Speaking of swimmingly, things were not going so well over at Kimbra‘s performance at Haven. She was set to go on at midnight, however there were soundcheck issues that delayed its start by 25 minutes. When they finally got things to a level of satisfaction, the band began to play yet there was still no sign of Kimbra. They held a note for a few seconds and she quickly ran on and began to sing. If you’re familiar with Kimbra only through her duet with Gotye on his hit song “Somebody I Used to Know”, now’s the time to get to know her on her own. Wednesday marked her first ever performances in the U.S., and from every indication she’s going to be a star. She was fun, energetic, and possesses an incredible singing voice. She was pitch perfect through the entire set made up of songs from an EP that came out earlier this year along with her debut full length which will be out in May. The old songs are good, and so are the new ones. I commented on my Twitter feed that Kimbra is everything that Lana Del Rey isn’t. To clarify in more than 140 characters, Kimbra has a supreme stage presence, smiles a whole lot, and makes songs that are more compelling than most of Del Rey’s debut. Yet something about Kimbra’s songs left me bored, and I think it was the lack of anything new or innovative about them. They’re pop songs performed with guitars and drums instead of samples and beats. Don’t expect her to earn a big indie following, but do expect her to pick up some serious mainstream heat before the end of 2012.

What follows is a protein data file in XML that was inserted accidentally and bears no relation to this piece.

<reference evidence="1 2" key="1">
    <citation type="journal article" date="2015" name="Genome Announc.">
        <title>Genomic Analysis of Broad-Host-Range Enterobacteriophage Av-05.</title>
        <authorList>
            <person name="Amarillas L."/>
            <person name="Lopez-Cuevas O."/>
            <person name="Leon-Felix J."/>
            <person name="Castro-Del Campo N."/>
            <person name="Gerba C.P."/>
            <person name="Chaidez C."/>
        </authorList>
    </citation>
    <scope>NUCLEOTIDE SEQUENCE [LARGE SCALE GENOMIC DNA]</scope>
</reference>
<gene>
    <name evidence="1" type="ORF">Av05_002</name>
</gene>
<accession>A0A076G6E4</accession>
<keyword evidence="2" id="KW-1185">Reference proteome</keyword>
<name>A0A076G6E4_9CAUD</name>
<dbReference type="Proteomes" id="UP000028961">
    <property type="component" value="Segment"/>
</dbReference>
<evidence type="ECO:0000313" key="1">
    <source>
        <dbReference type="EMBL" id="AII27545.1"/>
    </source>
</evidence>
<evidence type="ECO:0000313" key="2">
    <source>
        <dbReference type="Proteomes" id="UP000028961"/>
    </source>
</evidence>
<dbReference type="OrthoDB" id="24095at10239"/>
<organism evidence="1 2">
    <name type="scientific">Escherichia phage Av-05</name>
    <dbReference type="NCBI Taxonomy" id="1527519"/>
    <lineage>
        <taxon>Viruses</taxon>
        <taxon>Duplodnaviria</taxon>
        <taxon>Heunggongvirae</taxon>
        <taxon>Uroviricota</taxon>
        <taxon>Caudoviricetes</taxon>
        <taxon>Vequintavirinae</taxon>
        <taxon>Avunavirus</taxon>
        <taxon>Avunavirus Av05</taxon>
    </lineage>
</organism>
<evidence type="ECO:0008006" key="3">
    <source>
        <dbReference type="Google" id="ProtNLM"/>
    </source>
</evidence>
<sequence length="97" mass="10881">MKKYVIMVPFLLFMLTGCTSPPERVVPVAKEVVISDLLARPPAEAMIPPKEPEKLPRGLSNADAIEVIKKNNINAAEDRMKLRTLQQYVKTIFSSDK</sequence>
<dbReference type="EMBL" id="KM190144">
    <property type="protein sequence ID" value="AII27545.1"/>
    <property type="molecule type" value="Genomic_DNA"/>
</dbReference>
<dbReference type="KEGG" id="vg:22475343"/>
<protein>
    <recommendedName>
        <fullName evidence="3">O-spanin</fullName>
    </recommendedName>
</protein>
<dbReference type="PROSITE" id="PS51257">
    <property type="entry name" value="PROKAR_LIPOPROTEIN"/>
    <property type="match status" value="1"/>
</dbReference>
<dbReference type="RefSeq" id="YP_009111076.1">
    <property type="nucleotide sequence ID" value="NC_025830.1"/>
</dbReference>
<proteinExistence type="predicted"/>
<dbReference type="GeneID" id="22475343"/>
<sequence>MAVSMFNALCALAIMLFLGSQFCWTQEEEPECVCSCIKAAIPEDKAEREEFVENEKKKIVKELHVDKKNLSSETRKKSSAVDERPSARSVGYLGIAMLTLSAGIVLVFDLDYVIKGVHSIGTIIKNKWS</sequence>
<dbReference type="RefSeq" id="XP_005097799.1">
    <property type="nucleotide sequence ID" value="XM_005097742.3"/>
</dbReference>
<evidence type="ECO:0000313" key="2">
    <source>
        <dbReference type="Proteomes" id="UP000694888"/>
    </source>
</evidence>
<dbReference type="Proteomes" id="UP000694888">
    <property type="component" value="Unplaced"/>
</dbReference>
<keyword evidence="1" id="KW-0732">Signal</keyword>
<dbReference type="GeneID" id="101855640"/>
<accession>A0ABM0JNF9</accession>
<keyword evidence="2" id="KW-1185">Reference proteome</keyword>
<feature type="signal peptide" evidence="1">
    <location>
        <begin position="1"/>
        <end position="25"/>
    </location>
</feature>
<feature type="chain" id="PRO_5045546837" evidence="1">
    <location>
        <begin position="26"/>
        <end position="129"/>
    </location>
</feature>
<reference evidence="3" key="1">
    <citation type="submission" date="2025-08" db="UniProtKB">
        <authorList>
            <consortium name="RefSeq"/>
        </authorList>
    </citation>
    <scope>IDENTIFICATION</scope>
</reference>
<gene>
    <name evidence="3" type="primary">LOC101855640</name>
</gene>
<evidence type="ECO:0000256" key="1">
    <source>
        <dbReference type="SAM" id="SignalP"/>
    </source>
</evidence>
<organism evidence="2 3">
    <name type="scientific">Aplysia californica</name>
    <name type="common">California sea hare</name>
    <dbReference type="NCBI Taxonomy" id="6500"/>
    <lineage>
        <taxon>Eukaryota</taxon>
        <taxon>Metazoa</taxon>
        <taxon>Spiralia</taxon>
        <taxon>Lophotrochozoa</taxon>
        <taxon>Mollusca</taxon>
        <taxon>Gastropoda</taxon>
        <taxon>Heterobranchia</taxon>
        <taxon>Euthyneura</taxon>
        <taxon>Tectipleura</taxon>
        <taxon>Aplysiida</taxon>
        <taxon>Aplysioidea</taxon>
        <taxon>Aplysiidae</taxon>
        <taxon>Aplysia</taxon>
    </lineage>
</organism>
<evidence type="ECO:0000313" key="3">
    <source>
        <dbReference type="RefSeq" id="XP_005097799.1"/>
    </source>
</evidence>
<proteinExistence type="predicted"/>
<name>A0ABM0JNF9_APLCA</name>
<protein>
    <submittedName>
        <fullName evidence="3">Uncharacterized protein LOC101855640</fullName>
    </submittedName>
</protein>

I thought I’d end my night by keeping the trend of female artists going. Youth Lagoon was an exception, but otherwise it was an all female evening. MNDR was scheduled for a 1AM set, and I was intrigued to see her live for the first time. Her pop songs aren’t entirely my cup of tea, but SXSW is about expanding horizons and finding new talents. Upon arriving at Maggie Mae’s Gibson Room where the show was supposed to be, I was shocked to see the venue nearly empty. I was arriving late because Kimbra started and finished late, but it appeared things at Maggie Mae’s were also a bit behind. In a venue that appeared to fit a couple hundred, there were only about 30 people there total, and they were mostly at the bar or sitting at tables. They were frantically setting up the stage for what I assumed would be MNDR, and at about 1:30 things were officially underway. I’m no MNDR expert, but I could have sworn Amanda Warner was blonder and less strange than the brunette singing these songs. Okay, they were less actual songs and more sonic experiments, complete with vocal echo effects that turned deciphering lyrics into a fruitless endeavor. I’m going to go ahead and clarify now that while I thought it may have been MNDR performing, I found out afterwards it was not. MNDR didn’t show up for her set. The duo known as Tearist took her time slot. Yasmine Kittles fronts Tearist, and they consider themselves to be avant-pop. That’s an accurate description of what they do. I also suspect she was either on something, incredibly drunk, or simply angry at the small crowd watching the performance. Either way, she had a scowl on her face most of the time, thrashed around like she was being tortured, and stumbled and fell into the back wall behind the stage once or twice. She took a sip of beer at one point, and it looked like she was having trouble swallowing it. Towards the end of the set she brought out a metal beam and a lead pipe, beating and scraping them against one another in the most grating ways possible. Her bandmate William Menchaca stood on the side the whole time, putting together the beats and synths for the songs but looking just a touch embarrassed by the whole thing. Crazy and weird as the whole thing was, part of me thinks that’s what every Tearist performance is like. If so, it’s a shitshow to behold. They’re taking performance art to Bradford Cox and “My Sharona” sort of levels. Part of me wants to go and see another of their shows to see if it’s any different than the one late Wednesday night. Part of me is also turned off by it. Which side will win? Let’s find out together as this crazy SXSW week continues.